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  1. #1
    Join Date
    Jun 2009
    Location
    India
    Posts
    50

    Unanswered: Monitoring tempdb space

    Hi,

    One of the developers has got below error

    Database error code : 20018

    Database error message :


    Can't allocate space for object "temp worktable" in database "tempdb" because system segment is full/has no free extents. If you ran out of space in syslogs, dump the transaction log. Otherwise, use ALTER DATABASE to increase the size of the segment.

    I have add tempdb size by 1 GB, which has got issue resolved.

    Why did ASE poped out error stating system segment is full?
    Where exactly does object "temp worktable" reside?
    Is there any way that I can monitor the space used by tempdb @ runtime... i.e i do not want above error to be poped out.

    Could some one respond on above query

  2. #2
    Join Date
    May 2005
    Location
    South Africa
    Posts
    1,365
    Provided Answers: 1
    The system segment store mostly system related info i.e. table info sysobjects, sysindexes, etc.
    Have a look at sp_dbextend
    to set thresholds and auto expand

  3. #3
    Join Date
    Mar 2009
    Location
    Sydney, Australia
    Posts
    258
    First you need to understand worktables. You can get an idea of these by inspecting the showplan output; worktables are created/populated/used when an intermediate table is implied, eg:
    - a sort is required, eg. due to ORDER BY
    - aggregation: SUM(), AVG(), etc
    - an intermediate table required to resolve a join where the predicates do not exist (and they are defined in the sql being executed).

    The fact that "system" segment gets reported as full is misleading: in tempdb, unless you have done some basic P&T and separated the system/default/log segments, the three segments are all mixed; what happened was a worktable on default segment filled tempdb; which means all three segments filled; at some point an object creation was required (eg. the next worktable), which hit system segment; which produced the error. You can take it that it was actually a full default segment that was the cause, not the worktable on system segment that was reported (that was just the straw that broke the camels back).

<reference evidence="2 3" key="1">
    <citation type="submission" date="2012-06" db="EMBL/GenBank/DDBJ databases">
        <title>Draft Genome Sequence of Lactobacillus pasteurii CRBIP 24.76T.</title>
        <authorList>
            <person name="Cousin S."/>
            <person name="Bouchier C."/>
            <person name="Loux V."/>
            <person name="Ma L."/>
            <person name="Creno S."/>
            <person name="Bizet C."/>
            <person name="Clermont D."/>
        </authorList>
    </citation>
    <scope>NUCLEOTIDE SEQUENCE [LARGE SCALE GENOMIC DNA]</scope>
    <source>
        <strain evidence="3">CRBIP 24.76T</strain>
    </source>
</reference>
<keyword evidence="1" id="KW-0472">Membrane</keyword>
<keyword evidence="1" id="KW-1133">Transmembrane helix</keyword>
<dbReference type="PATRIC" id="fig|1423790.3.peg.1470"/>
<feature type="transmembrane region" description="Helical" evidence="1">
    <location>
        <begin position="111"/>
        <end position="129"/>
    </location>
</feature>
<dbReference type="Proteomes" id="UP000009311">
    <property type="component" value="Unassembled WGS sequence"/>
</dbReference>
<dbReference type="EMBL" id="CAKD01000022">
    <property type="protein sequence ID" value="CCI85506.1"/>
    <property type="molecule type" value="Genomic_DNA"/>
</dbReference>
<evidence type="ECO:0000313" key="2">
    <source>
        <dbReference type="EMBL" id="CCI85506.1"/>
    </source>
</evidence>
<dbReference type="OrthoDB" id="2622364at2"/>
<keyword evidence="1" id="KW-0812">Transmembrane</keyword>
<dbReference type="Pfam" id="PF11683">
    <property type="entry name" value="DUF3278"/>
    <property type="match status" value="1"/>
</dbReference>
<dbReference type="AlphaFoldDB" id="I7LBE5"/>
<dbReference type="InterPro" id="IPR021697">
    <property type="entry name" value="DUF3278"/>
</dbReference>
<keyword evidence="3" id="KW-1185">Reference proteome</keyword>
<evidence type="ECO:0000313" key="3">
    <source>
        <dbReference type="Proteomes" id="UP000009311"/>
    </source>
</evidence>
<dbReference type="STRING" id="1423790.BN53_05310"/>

As long as you are using tempdb heavily, as the db size grows, tempdb will grow; sometimes exponentially (where tempdb is overused). So auto-expand, etc certainly works, but that is a never-ending expansion. You really need a method of (a) monitoring the objects in tempdb and ensuring they do not monopolise tempdb and hang up other users, and (b) reducing tempdb overuse overall [post if you want an explanation].

    Monitoring all tempdb objects over time, provides the best, most informed view of the actual situation, the build-up that lead to the fill (the single command or #table or worktable that reported an error is not the actual problem). This allows you to make informed decisions, curtail users, even kill processes before tempdb fills and hangs everyone up.

    You can alternately use "user" tempdbs to contain errant users. I do not recommend it because it requires a fair amount of manual administration, "spreads the pain",and it only delays the dealing with the problem, which eventually must be done.
    Last edited by Derek Asirvadem; 08-31-09 at 20:00. Reason: Minor typos corrected
    Regards
    Derek Asirvadem (Formerly DerekA)
    Information Architect / Senior Sybase DBA
    Copyright 2009 Software Gems Pty Ltd

    I answer questions from the Original Poster only. If you have a genuine question, as the moderators have requested, start a new thread.

    http://www.softwaregems.com.au

  4. #4
    Join Date
    Mar 2009
    Location
    Sydney, Australia
    Posts
    258
    Monitoring all tempdb objects over time, provides the best, most informed view of the actual situation, the build-up that lead to the fill (the single command or #table or worktable that reported an error is not the actual problem). This allows you to make informed decisions, curtail users, even kill processes before tempdb fills and hangs everyone up.
    If you are interested in a high-performance, low-impact, commercial monitor that does exactly that, provide a serious overview of the actual contents of tempdb; and optionally kill runaway processes (eg. that exceed a percentage threshold), send me an email. It runs in production at several sites, and it is particularly useful where you have a third-party app (you cannot change the SQL code that causes the problem, so you have to manage the problem instead).
    Regards
    Derek Asirvadem (Formerly DerekA)
    Information Architect / Senior Sybase DBA
    Copyright 2009 Software Gems Pty Ltd

    I answer questions from the Original Poster only. If you have a genuine question, as the moderators have requested, start a new thread.

    http://www.softwaregems.com.au

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